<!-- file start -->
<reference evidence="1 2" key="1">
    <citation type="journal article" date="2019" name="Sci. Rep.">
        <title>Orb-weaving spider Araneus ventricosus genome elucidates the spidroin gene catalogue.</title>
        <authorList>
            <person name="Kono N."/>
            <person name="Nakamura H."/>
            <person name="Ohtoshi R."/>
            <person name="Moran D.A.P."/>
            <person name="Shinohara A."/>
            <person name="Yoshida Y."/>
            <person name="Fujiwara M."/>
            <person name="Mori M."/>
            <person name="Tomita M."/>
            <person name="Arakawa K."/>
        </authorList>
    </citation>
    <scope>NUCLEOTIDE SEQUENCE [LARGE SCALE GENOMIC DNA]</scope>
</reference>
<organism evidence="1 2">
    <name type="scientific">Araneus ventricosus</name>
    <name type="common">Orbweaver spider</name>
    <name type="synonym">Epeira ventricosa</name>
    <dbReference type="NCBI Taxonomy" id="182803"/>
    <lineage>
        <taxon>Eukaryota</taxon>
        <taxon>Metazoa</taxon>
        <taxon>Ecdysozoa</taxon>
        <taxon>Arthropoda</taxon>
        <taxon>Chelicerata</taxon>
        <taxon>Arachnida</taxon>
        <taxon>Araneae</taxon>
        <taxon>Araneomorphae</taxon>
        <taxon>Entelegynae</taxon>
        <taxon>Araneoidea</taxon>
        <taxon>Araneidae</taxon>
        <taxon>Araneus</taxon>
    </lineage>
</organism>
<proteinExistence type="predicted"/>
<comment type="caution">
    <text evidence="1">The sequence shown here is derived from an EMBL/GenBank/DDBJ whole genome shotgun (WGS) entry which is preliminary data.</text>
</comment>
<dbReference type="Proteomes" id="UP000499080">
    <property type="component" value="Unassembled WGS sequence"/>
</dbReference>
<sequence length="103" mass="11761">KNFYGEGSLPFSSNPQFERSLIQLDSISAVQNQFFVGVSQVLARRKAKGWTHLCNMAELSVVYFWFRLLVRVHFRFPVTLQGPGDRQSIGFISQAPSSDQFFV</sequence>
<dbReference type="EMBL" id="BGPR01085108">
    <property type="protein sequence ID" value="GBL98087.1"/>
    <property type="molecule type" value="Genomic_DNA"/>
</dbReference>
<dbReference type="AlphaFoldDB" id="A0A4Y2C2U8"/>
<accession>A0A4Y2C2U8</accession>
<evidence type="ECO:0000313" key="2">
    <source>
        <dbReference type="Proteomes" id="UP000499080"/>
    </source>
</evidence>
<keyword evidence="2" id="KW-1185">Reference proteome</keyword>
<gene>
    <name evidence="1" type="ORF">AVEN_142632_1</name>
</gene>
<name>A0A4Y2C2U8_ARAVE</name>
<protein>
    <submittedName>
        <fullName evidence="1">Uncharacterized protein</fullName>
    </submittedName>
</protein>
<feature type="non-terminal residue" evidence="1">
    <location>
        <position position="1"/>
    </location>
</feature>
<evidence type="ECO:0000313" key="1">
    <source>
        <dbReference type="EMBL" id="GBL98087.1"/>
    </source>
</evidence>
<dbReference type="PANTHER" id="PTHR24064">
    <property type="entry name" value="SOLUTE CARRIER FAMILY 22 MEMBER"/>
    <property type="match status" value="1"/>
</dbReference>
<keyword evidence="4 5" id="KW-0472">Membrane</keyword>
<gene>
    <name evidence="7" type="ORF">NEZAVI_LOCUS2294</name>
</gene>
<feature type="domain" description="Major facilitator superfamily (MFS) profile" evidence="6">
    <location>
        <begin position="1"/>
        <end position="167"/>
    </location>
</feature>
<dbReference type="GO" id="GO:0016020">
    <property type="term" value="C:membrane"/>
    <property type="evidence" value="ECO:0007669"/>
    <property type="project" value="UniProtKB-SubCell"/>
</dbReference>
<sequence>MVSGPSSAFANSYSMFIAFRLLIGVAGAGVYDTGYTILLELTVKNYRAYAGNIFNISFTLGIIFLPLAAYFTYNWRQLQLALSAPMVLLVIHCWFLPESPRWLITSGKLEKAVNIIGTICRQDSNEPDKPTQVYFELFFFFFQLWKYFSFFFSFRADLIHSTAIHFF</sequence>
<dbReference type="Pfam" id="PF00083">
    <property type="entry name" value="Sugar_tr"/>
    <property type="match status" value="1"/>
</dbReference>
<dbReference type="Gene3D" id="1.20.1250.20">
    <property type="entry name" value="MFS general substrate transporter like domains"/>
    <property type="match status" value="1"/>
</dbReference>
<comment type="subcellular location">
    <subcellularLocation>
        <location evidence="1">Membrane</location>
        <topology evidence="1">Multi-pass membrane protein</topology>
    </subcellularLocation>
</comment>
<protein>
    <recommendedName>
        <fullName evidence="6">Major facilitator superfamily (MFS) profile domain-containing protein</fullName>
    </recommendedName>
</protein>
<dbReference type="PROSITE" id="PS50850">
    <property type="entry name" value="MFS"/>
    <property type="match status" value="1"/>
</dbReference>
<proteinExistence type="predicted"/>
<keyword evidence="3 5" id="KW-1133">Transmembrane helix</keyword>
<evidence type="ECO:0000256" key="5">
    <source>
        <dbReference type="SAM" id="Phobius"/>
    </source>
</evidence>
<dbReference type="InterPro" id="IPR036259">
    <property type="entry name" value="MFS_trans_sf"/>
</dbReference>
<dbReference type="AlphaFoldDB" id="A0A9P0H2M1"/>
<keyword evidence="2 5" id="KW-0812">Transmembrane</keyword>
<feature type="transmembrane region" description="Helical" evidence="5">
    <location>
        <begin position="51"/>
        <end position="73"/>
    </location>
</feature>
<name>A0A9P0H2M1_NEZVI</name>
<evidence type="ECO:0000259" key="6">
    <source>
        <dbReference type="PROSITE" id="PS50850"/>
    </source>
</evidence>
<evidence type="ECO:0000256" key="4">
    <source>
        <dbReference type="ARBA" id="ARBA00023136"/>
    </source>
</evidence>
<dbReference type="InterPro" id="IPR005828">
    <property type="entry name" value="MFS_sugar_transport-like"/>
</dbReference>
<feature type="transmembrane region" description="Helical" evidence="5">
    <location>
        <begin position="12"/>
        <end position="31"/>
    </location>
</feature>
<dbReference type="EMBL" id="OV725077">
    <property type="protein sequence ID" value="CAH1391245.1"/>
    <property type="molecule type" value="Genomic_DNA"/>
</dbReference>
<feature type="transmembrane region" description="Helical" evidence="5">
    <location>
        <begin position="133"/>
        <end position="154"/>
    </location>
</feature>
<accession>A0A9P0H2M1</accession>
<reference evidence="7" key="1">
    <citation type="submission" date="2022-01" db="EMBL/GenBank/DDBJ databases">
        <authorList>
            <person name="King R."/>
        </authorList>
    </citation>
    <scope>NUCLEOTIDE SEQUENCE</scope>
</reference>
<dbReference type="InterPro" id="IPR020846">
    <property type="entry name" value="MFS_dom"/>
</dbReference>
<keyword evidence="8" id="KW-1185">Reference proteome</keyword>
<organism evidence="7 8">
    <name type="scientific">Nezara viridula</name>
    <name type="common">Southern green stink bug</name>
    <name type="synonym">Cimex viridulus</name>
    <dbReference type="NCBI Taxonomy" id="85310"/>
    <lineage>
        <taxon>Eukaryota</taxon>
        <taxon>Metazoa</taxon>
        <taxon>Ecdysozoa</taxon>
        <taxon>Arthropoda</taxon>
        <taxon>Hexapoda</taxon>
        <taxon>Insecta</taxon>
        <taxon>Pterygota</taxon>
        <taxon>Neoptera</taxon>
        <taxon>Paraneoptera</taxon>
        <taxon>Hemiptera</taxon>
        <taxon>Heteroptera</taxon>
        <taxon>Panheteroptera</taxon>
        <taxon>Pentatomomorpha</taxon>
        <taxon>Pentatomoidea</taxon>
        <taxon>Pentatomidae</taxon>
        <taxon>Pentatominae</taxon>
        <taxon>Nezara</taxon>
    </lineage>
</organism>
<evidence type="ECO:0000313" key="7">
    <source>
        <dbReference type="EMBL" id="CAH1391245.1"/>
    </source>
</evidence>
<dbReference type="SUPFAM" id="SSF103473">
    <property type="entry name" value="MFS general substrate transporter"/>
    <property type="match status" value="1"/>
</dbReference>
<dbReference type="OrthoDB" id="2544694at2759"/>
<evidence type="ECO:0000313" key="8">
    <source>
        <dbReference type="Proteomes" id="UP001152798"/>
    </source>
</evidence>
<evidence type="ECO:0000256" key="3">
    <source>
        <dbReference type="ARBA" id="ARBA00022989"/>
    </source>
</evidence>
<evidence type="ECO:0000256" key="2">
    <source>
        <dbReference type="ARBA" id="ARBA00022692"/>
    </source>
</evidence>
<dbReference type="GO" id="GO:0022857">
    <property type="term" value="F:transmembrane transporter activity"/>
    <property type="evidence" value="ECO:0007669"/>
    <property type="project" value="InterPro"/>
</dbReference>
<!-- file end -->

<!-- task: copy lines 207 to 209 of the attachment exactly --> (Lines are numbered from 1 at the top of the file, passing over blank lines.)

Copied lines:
<evidence type="ECO:0000313" key="7">
    <source>
        <dbReference type="EMBL" id="CAH1391245.1"/>